After months of public calls from privacy advocates and security experts, Verizon on Wednesday released its first transparency report, revealing that it received more than 164,000 subpoenas and between 1,000 and 2,000 National Security Letters in 2013. The report, which covers Verizon’s landline, Internet and wireless services, shows that the company also received 36,000 warrants, most of which requested location or stored content data.

Large Internet companies such as Google, Twitter, Facebook and Microsoft have been publishing transparency reports for several years now, detailing the volume and types of requests for information that they get from the government and law enforcement. The reports vary from company to company but typically include data on warrants, court orders and some information on NSLs. The government only allows companies to publish the volume of NSLs they receive in ranges of 1,000.

Critics have been pushing for mobile phone providers to publish similar reports, and those calls have grown louder in the months since the Edward Snowden NSA leaks began. Verizon is the second mobile phone provider to publish such a report, after Credo Mobile published its own earlier this month.

The most interesting piece of data in the report may be the fact that Verizon received about 35,000 requests for location information from law enforcement. More than two-thirds of those requests were in the form of court order. The company said that these kinds of requests are becoming more frequent every year.

“Verizon only produces location information in response to a warrant or order; we do not produce location information in response to a subpoena. Last year, we received about 35,000 demands for location data: about 24,000 of those were through orders and about 11,000 through warrants. In addition, we received about 3,200 warrants or court orders for “cell tower dumps” last year. In such instances, the warrant or court order compelled us to identify the phone numbers of all phones that connected to a specific cell tower during a given period of time. The number of warrants and orders for location information are increasing each year,” the report says.

Although some other companies will not produce location information and other sensitive data without a warrant, Verizon says in its report that it will do so “in response to a warrant or order”. The bar for a warrant is higher than it is for a typical court order, which only requires law enforcement to go before a judge. Warrants require a showing of probable cause that the data is somehow related to a crime.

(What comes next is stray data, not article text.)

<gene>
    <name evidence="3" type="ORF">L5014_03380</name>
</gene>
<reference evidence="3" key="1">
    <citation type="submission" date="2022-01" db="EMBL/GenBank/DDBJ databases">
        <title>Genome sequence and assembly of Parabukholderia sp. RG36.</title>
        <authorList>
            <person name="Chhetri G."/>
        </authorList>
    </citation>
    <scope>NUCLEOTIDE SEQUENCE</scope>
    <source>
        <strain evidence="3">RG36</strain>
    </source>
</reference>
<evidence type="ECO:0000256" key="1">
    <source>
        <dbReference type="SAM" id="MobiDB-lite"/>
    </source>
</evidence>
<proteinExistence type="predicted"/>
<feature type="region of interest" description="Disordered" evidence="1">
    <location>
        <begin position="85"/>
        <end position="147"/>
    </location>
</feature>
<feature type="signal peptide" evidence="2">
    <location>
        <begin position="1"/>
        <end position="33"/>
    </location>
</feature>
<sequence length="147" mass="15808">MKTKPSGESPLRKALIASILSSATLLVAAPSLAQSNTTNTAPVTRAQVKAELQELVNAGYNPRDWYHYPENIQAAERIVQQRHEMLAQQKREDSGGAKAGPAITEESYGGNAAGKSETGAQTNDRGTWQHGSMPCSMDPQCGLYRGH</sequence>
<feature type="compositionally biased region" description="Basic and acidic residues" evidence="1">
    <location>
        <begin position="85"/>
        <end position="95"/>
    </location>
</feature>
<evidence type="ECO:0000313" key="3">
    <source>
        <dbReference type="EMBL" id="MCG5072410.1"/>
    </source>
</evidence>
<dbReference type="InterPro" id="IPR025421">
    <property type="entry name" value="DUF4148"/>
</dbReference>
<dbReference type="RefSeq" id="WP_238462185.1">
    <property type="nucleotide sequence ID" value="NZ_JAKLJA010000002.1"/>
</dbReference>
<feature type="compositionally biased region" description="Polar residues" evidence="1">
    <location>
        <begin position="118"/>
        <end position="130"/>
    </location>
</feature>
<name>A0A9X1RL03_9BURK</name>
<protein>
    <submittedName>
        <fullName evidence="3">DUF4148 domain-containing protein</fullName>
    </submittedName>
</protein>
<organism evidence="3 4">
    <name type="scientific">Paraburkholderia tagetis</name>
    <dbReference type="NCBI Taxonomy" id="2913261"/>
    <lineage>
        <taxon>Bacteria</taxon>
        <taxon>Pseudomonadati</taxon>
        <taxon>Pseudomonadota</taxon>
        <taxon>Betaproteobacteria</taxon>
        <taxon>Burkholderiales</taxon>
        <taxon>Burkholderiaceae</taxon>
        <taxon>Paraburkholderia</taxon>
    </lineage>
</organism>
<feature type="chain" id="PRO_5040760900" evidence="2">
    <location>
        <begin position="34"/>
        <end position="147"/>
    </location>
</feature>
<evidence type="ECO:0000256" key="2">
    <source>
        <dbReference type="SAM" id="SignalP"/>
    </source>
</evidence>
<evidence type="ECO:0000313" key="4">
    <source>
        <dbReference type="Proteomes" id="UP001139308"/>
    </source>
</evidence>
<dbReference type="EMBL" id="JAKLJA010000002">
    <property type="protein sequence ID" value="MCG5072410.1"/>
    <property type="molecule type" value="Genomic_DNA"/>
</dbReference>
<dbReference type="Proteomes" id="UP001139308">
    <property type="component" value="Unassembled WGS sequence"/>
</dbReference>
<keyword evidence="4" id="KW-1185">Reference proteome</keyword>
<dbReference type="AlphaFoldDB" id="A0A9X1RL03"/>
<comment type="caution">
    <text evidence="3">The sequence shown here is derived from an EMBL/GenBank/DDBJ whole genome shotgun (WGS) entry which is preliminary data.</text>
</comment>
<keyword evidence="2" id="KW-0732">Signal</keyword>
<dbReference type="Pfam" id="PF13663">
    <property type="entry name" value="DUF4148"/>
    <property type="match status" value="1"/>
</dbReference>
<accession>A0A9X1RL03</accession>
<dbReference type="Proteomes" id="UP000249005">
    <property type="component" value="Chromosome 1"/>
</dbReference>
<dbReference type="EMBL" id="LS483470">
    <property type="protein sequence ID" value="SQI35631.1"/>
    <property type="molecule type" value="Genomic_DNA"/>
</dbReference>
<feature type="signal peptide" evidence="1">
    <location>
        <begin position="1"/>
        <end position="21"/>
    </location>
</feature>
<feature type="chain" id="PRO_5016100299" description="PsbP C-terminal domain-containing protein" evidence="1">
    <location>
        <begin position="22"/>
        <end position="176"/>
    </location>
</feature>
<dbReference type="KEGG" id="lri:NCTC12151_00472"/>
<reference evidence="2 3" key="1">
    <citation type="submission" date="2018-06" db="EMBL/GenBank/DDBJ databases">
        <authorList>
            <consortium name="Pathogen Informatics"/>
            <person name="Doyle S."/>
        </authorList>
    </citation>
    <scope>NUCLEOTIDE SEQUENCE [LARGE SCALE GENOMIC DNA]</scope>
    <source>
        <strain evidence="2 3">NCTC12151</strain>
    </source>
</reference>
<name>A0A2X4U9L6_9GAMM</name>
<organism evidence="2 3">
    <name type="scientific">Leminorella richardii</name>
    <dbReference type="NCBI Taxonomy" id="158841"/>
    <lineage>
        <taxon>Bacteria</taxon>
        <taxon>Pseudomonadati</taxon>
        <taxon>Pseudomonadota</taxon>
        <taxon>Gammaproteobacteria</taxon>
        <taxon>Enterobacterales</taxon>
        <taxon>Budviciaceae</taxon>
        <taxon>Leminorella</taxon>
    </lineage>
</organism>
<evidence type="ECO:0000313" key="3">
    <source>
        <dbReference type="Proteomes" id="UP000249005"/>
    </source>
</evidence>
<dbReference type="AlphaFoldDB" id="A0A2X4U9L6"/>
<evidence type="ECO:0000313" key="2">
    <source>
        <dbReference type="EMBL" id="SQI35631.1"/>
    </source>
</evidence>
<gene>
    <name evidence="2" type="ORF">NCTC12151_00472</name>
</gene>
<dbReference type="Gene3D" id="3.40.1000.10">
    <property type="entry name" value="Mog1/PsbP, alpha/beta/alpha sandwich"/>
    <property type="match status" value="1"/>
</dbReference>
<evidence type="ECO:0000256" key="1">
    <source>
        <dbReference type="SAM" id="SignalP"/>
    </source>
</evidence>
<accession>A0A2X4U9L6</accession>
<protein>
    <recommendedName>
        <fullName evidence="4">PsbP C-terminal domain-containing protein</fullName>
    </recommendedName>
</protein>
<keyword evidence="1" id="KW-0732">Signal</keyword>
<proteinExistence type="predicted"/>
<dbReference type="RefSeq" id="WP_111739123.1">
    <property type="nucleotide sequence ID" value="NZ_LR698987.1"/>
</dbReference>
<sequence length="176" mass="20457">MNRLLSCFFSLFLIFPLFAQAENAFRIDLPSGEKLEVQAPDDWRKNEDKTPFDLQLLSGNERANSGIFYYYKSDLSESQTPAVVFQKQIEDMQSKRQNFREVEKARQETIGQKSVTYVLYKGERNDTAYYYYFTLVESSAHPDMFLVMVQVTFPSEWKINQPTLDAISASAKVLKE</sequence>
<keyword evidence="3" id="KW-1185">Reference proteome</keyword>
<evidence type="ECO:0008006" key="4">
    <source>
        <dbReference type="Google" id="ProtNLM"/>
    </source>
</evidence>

More than half of the 321,545 total requests that Verizon received in 2013 were subpoenas. Unlike some other kinds of requests, the data that companies have turn over in response to a subpoena does not include content, such as texts or call content, but rather comprises information such as the name and address associated with a number or some transactional data. The company also received a large volume of court orders, more than 70,000. About 10 percent of those orders were pen register or trap and trace orders, which give law enforcement access to call data in real time.

“A pen register order requires us to provide law enforcement with real-time access to phone numbers as they are dialed, while a trap and trace order compels us to provide law enforcement with real-time access to the phone numbers from incoming calls.  We do not provide any content in response to pen register or trap and trace orders.  We received about 6,300 court orders to assist with pen registers or trap and traces last year, although generally a single order is for both a pen register and trap and trace. Far less frequently, we are required to assist with wiretaps, where law enforcement accesses the content of a communication as it is taking place. We received about 1,500 wiretap orders last year,” Verizon said in its report.

The restrictions that the government places on the way companies can report the number of NSLs they receive make it difficult to compare volumes between companies. However, the range of 1,0000-1,999 that Verizon reported is on the higher end of what’s been published by the various companies in their transparency reports recently. Unlike some of the other vendors who have published reports, Verizon detailed what kind of information it provides in response to an NSL.

“The FBI may seek only limited categories of information through an NSL: name, address, length of service and toll billing records. The FBI cannot obtain other information from Verizon, such as content or location information, through an NSL,” the report says.

 

Categories: Government, Mobile Security, Privacy